I like to play with guns, so I have a number of them. Sometimes I use them for their real purpose, which is to kill. That’s why it tends to put me in a sour mood when the battle over gun rights is characterized as a struggle between gun-control advocates and gun owners. You see, I’m both.
Moreover, I am unalterably persuaded that most gun owners are like me. We’d like to see some reasonable restraints on the possession and use of firearms – a lot more controls than we have now. But we don’t say so. We don’t go into the gun shop, where young ladies behind the counters have pink semiautomatic pistols strapped to their hips, and say that’s unnecessary and distasteful, not to say crazy. We don’t go to the deer camp, where the president’s picture is pasted in the outhouse hole, and say that’s unpatriotic and disrespectful. Also crazy.
We put up with all the looniness because we are drowned out by the minions of the extremist National Rifle Association and assume when we’re in the company of two of them, then everybody else in the place agrees with those guys.
They don’t! Most gun owners have no trouble with the instant background check, or with extending it to all gun sales. Most abhor the sale of high-capacity magazines. Most think that stockpiling ammunition for eventual use against the federal government is very close to treason – and crazy. Most of us really like guns, but would prefer that the NRA, which was once a good and valuable organization, would just go away. I’m not just imagining this. Polls show that most gun owners strongly support reasonable controls.
A lot of gun owners join the NRA against their better judgment and somewhat unwillingly. Why? Because the NRA offers deals to hunting camps and shooting ranges which will require their members to join. It inflates the NRA’s treasury and artificially inflates its membership numbers, which it then uses to terrorize politicians.
I’ve enjoyed hunting for a lot of years, partly because I like the taste of some wild game, but mostly because I just love the outdoors and the considerable challenges of the sport. I should say sports, because there is a world of difference between duck hunting on public land and sitting in a deer stand on a private preserve. Like a lot of hunters, when I give it up, it’ll probably be because I’m tired of the killing part. Some people actually like that part. Those people, I think, would be well advised not to do it.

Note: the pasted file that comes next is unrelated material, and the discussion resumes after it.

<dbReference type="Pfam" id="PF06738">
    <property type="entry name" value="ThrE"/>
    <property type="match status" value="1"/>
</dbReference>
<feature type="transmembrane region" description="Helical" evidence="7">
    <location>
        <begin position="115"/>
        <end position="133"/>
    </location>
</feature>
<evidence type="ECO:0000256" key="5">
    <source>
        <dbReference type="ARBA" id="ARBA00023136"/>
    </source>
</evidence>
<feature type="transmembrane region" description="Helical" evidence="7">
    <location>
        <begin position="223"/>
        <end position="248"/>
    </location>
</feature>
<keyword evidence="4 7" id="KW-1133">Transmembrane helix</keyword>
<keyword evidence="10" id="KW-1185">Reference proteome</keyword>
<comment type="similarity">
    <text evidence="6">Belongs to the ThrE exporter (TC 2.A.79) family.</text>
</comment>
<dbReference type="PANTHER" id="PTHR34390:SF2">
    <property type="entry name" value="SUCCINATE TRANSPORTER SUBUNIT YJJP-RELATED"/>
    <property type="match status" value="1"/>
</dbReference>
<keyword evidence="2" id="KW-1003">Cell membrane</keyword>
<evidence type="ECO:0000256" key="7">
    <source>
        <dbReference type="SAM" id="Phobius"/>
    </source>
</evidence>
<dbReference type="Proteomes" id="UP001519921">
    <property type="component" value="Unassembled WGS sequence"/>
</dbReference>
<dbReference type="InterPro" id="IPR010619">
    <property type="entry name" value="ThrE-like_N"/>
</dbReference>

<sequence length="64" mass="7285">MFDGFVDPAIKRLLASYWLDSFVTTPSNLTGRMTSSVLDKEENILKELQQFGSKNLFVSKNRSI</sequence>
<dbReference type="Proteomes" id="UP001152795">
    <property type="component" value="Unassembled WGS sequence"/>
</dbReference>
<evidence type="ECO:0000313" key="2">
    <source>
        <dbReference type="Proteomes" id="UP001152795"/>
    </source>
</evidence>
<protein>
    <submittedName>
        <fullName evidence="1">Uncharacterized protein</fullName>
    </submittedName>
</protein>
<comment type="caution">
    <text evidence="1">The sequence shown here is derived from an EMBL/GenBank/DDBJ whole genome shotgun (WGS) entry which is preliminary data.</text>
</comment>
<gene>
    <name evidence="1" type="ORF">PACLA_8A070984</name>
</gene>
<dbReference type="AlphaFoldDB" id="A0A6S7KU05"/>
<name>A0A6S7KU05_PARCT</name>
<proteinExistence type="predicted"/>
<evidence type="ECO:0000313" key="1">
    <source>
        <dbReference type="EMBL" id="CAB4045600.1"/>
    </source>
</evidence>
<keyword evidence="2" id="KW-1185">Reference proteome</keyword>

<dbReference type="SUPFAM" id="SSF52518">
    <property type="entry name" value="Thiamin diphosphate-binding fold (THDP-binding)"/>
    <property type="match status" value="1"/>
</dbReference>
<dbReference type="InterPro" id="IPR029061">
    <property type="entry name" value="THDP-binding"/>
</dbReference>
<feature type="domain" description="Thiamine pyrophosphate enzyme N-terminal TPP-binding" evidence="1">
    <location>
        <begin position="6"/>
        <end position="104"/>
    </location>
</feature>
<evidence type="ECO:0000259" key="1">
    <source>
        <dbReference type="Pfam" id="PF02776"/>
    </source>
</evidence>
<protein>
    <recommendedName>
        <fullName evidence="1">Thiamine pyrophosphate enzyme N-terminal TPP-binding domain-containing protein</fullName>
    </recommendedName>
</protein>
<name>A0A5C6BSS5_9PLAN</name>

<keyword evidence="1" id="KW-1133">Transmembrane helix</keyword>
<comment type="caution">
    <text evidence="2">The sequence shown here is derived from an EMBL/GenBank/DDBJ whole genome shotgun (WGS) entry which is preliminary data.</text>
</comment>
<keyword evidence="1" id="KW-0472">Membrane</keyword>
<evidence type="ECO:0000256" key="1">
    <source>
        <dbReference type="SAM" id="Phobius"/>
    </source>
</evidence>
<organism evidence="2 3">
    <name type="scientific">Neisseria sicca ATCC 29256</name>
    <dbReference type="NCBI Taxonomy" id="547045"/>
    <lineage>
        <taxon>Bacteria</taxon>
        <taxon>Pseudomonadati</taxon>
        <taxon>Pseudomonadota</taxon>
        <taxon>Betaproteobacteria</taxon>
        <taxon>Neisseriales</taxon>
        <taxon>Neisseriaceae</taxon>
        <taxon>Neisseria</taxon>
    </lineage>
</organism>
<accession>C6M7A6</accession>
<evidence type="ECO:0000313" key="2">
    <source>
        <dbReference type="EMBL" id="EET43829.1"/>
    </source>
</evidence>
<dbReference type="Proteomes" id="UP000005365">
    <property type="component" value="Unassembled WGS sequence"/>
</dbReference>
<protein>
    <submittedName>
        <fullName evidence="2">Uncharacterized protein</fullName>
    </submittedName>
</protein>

It saddens me that the number of hunters declines every year. Perhaps surprisingly to a good many people, the percentage of people owning guns is also declining. But the number of guns is high – very high, with about one gun per person in the United States. A great many of these, obviously, are not hunting weapons, so what are they for?
Oh, I know, there’s target competition. When that’s skeet, trap or sporting clays, it’s just fine. When it’s handgun competition involving human silhouettes, I have a problem with it. In fact, I have something of a problem with handguns. I wouldn’t care if they were all melted down, every last, stinking one. They have only one real purpose, and it is not to kill animals. Some people hunt with them, yes, but I find it an unethical thing to do. A gut-shot deer or hog is a spectacle of tragedy, in my book. If you’re going to hunt, I think you owe it to the animals to kill them as quickly and painlessly as possible. You reduce the chances of doing that with a handgun, with which it’s hard to hit a barn from the inside.
Assault weapons? They’re for the military. That people use them for hunting is immaterial. They are not the best weapons for hunting anything at all. Their barrels are too short. It is true that they’re just semiautomatic rifles. Well, I live in Pennsylvania, where it is illegal to hunt with semiautos, because they’re more dangerous than other firearms and you don’t need them. Fine by me.
Then again, assault rifles are not “just” semiautomatic. They’re ugly. Used to be, when I walked into a gun shop, it was all walnut and blued metal and the happy aroma of Hoppe’s No. 9 cleaning solvent. Now it’s Pachymar grips and black composite stocks and heavy, stainless sniper barrels. Yuck.
Congress is gutless, and practically every state legislature is, too, when it comes to guns and the gun lobby. If I have a hero in Congress, it’s the socialist senator from Vermont, Bernie Sanders. Comrade Bernie, though, has a perfect record from the NRA’s point of view. That means he has opposed universal background checks and supported cop-killing, Teflon-coated ammunition, all in the name of the Second Amendment.
The Second Amendment was adopted at the urging of Patrick Henry, James Madison and George Mason, who wanted to make sure the slave owners of Virginia were sufficiently armed to put down revolts. Its most ardent supporters nowadays are people who think they may need to commit treason.
I’m not one of those people. Most gun owners, still, are not those people. Just wanted to make this clear. If we could make it clear to Congress, maybe we could get some sensible legislation.